Crude drops as rally runs out of fuel

Oil prices have retreated sharply at the start of this week, with Brent dipping back towards $38 and WTI to $36 a barrel, thus giving back a good chunk of their recent gains. Recently, sentiment on the oil market had turned positive on realisation that the significantly lower oil prices had boosted demand, most notably in China, and as large OPEC members decided to talk with Russia about curbing crude output at January levels. Talks have been on-going for several weeks now and so far there has been little or no real progress, with Iran unwilling to participate in a deal unless its daily crude production rises to 4 million barrels. As it is highly uncertain that a deal to freeze oil production is forthcoming without the participation of Iran, and possibly Iraq, bullish oil traders have evidently taken profit on some of their positions. This could well be the case as after all net long holdings in both Brent and WTI had risen strongly in recent times, according to positioning data from both the CFTC and ICE. Further withdrawal of bullish positions, if seen, could pressure oil prices even more.

In the US meanwhile, drilling activity has been falling continually now for some time and recently oil supply has also started to decline. As such, the high inventory levels should begin to fall soon. So far however there’s been little evidence of that. If anything, crude stockpiles have actually risen to fresh record levels. And there is a danger they may climb even more because of the seasonal maintenance works at this time of the year. So traders should watch the latest stockpiles data from the American Petroleum Institute (tonight) and the Energy Information Administration (tomorrow) closely and if they show any surprise drawdowns then this could be positive news for oil prices. But I think that by the start of the summer driving season, we should begin to see sharp declines in oil inventories anyway as demand for gasoline, which is already strong for this time of the year, rises further.

The technical outlook on WTI oil remains bullish despite the latest sell-off. The US oil contract formed a double bottom reversal pattern around the $26/$27 area in February, before breaking out of its falling wedge (bullish) pattern  to the upside  earlier this month. It has also taken out several resistance levels, including $34.60 most recently. However, the rally has come to a halt around the old resistance area of $38.30. For now, it looks like the bears are aiming for the broken resistance at $34.60 as their next big target. Our short-term outlook would turn bearish only if WTI breaks back below this support level on a daily closing basis. In this potential scenario, oil could then drop to test its 50-day moving average at $32.30 or even the psychological $30 handle once more.

But until and unless $34.60 breaks, we would expect oil to recover and head higher once again. If and when it breaks above the $38.30 resistance then the bulls may aim for the psychological level of $40 as their next target. This level was also previously support and converges with the 38.2% Fibonacci retracement against the May 2015 high. An eventual breakout above $40, if seen, would be deemed a very bullish outcome.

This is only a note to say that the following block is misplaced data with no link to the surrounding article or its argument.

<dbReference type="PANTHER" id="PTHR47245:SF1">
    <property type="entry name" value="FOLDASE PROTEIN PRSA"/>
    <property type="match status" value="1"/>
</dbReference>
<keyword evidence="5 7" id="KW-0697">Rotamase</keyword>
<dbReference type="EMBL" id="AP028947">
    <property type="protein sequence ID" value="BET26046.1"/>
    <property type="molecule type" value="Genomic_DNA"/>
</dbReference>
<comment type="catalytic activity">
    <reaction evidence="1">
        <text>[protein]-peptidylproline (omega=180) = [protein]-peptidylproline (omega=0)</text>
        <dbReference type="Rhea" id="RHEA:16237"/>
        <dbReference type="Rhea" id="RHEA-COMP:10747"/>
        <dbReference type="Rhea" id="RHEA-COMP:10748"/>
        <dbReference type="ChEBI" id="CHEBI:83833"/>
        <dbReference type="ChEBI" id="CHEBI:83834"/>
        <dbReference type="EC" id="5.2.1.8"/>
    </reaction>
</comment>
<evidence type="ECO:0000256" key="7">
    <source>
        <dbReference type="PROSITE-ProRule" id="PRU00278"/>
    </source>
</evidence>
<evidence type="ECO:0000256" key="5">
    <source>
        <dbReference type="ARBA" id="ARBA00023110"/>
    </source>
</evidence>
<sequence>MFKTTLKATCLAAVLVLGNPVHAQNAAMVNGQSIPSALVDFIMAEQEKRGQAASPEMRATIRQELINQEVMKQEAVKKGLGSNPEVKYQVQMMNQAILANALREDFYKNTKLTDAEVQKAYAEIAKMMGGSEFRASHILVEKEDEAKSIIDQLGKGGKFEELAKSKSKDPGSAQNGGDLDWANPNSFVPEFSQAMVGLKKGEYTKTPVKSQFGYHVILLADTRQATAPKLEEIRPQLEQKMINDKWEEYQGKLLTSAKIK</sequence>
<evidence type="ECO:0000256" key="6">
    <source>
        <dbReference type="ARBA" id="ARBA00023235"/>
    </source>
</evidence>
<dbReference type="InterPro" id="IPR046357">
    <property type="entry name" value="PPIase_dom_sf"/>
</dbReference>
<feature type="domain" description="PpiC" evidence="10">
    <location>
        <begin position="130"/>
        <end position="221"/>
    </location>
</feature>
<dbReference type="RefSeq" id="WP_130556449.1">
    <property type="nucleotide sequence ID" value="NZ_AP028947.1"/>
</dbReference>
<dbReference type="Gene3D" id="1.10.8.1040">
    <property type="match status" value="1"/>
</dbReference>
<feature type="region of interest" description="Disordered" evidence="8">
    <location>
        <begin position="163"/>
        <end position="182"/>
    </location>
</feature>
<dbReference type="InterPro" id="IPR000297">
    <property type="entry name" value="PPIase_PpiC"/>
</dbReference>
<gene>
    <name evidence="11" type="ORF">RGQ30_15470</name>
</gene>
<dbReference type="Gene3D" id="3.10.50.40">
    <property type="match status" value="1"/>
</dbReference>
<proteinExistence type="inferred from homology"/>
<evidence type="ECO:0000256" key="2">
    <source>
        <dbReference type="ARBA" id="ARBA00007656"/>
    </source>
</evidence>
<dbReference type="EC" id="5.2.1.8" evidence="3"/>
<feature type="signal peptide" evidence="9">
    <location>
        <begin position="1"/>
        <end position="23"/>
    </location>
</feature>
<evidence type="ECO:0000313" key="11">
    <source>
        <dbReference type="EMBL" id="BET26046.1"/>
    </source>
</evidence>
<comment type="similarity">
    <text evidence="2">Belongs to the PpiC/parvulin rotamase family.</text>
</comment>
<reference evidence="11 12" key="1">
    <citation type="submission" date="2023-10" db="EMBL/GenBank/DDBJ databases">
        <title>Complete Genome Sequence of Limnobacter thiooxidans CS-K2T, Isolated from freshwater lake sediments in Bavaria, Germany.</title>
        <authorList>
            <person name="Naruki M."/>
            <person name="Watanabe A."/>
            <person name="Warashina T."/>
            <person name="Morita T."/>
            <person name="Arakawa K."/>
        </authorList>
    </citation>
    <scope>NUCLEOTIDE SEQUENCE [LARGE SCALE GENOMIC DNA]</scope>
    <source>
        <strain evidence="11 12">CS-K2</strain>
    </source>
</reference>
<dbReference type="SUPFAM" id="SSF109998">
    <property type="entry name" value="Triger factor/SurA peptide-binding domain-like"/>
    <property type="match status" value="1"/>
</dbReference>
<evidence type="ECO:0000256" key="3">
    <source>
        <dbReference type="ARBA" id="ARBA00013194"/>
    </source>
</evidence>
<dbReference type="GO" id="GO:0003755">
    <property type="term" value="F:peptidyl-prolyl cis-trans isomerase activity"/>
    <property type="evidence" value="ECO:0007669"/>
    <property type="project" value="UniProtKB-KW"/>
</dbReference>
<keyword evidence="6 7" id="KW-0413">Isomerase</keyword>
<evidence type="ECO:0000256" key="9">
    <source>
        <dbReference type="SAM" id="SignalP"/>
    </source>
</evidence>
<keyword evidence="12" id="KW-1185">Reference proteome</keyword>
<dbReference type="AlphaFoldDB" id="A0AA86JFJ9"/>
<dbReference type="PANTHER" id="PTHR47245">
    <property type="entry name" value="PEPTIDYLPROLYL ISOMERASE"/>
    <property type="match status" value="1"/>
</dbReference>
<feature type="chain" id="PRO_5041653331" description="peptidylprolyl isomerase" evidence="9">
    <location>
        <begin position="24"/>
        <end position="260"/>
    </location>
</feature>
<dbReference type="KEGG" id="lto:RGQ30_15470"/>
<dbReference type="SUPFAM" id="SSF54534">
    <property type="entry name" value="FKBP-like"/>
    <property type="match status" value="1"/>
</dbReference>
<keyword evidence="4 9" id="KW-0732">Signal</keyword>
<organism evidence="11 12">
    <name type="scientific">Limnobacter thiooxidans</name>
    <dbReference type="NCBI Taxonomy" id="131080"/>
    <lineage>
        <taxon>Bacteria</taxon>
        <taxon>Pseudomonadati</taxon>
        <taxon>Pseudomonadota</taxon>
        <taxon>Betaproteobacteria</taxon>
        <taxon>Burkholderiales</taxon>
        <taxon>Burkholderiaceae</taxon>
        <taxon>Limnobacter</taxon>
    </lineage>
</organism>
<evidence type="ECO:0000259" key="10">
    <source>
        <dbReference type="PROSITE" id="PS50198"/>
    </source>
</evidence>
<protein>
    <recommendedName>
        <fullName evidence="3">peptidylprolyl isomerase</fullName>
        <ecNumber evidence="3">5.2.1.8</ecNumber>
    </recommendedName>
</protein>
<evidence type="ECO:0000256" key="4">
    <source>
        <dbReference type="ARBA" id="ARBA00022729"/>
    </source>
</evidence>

Disclaimer: The information on this web site is not targeted at the general public of any particular country. It is not intended for distribution to residents in any country where such distribution or use would contravene any local law or regulatory requirement. The information and opinions in this report are for general information use only and are not intended as an offer or solicitation with respect to the purchase or sale of any currency or CFD contract. All opinions and information contained in this report are subject to change without notice. This report has been prepared without regard to the specific investment objectives, financial situation and needs of any particular recipient. Any references to historical price movements or levels is informational based on our analysis and we do not represent or warranty that any such movements or levels are likely to reoccur in the future. While the information contained herein was obtained from sources believed to be reliable, author does not guarantee its accuracy or completeness, nor does author assume any liability for any direct, indirect or consequential loss that may result from the reliance by any person upon any such information or opinions.

Futures, Options on Futures, Foreign Exchange and other leveraged products involves significant risk of loss and is not suitable for all investors. Losses can exceed your deposits. Increasing leverage increases risk. Spot Gold and Silver contracts are not subject to regulation under the U.S. Commodity Exchange Act. Contracts for Difference (CFDs) are not available for US residents. Before deciding to trade forex and commodity futures, you should carefully consider your financial objectives, level of experience and risk appetite. Any opinions, news, research, analyses, prices or other information contained herein is intended as general information about the subject matter covered and is provided with the understanding that we do not provide any investment, legal, or tax advice. You should consult with appropriate counsel or other advisors on all investment, legal, or tax matters. References to Forex.com or GAIN Capital refer to GAIN Capital Holdings Inc. and its subsidiaries. Please read Characteristics and Risks of Standardized Options.